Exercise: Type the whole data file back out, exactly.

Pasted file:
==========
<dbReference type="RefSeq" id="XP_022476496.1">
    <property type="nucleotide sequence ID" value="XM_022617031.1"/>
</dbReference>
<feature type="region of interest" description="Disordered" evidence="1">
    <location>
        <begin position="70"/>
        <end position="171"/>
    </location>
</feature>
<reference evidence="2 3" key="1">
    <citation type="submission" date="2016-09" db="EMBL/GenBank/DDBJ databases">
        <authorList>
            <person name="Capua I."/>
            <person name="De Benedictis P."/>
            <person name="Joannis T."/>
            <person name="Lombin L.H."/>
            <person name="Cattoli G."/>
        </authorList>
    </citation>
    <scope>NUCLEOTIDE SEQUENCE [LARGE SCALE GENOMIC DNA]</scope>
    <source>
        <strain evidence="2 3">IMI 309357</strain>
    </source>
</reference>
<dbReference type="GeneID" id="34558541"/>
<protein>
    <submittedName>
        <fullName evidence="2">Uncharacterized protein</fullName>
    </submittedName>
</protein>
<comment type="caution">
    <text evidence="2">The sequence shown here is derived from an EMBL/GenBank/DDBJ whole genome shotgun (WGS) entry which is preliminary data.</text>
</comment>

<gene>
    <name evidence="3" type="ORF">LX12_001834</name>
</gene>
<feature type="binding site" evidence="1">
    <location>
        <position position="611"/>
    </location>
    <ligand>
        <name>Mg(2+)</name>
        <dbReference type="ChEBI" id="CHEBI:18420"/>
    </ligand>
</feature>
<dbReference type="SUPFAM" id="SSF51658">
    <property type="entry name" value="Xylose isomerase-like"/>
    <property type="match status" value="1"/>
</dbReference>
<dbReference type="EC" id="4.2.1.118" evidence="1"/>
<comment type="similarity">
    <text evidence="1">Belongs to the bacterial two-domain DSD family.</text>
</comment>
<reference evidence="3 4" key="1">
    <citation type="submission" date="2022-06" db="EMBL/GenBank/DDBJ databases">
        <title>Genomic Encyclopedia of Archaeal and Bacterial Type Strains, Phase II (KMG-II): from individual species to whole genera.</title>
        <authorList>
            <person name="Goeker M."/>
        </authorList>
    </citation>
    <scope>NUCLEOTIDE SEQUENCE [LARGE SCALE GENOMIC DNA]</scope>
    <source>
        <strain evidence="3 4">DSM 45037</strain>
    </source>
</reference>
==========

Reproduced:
<dbReference type="RefSeq" id="XP_022476496.1">
    <property type="nucleotide sequence ID" value="XM_022617031.1"/>
</dbReference>
<feature type="region of interest" description="Disordered" evidence="1">
    <location>
        <begin position="70"/>
        <end position="171"/>
    </location>
</feature>
<reference evidence="2 3" key="1">
    <citation type="submission" date="2016-09" db="EMBL/GenBank/DDBJ databases">
        <authorList>
            <person name="Capua I."/>
            <person name="De Benedictis P."/>
            <person name="Joannis T."/>
            <person name="Lombin L.H."/>
            <person name="Cattoli G."/>
        </authorList>
    </citation>
    <scope>NUCLEOTIDE SEQUENCE [LARGE SCALE GENOMIC DNA]</scope>
    <source>
        <strain evidence="2 3">IMI 309357</strain>
    </source>
</reference>
<dbReference type="GeneID" id="34558541"/>
<protein>
    <submittedName>
        <fullName evidence="2">Uncharacterized protein</fullName>
    </submittedName>
</protein>
<comment type="caution">
    <text evidence="2">The sequence shown here is derived from an EMBL/GenBank/DDBJ whole genome shotgun (WGS) entry which is preliminary data.</text>
</comment>

<gene>
    <name evidence="3" type="ORF">LX12_001834</name>
</gene>
<feature type="binding site" evidence="1">
    <location>
        <position position="611"/>
    </location>
    <ligand>
        <name>Mg(2+)</name>
        <dbReference type="ChEBI" id="CHEBI:18420"/>
    </ligand>
</feature>
<dbReference type="SUPFAM" id="SSF51658">
    <property type="entry name" value="Xylose isomerase-like"/>
    <property type="match status" value="1"/>
</dbReference>
<dbReference type="EC" id="4.2.1.118" evidence="1"/>
<comment type="similarity">
    <text evidence="1">Belongs to the bacterial two-domain DSD family.</text>
</comment>
<reference evidence="3 4" key="1">
    <citation type="submission" date="2022-06" db="EMBL/GenBank/DDBJ databases">
        <title>Genomic Encyclopedia of Archaeal and Bacterial Type Strains, Phase II (KMG-II): from individual species to whole genera.</title>
        <authorList>
            <person name="Goeker M."/>
        </authorList>
    </citation>
    <scope>NUCLEOTIDE SEQUENCE [LARGE SCALE GENOMIC DNA]</scope>
    <source>
        <strain evidence="3 4">DSM 45037</strain>
    </source>
</reference>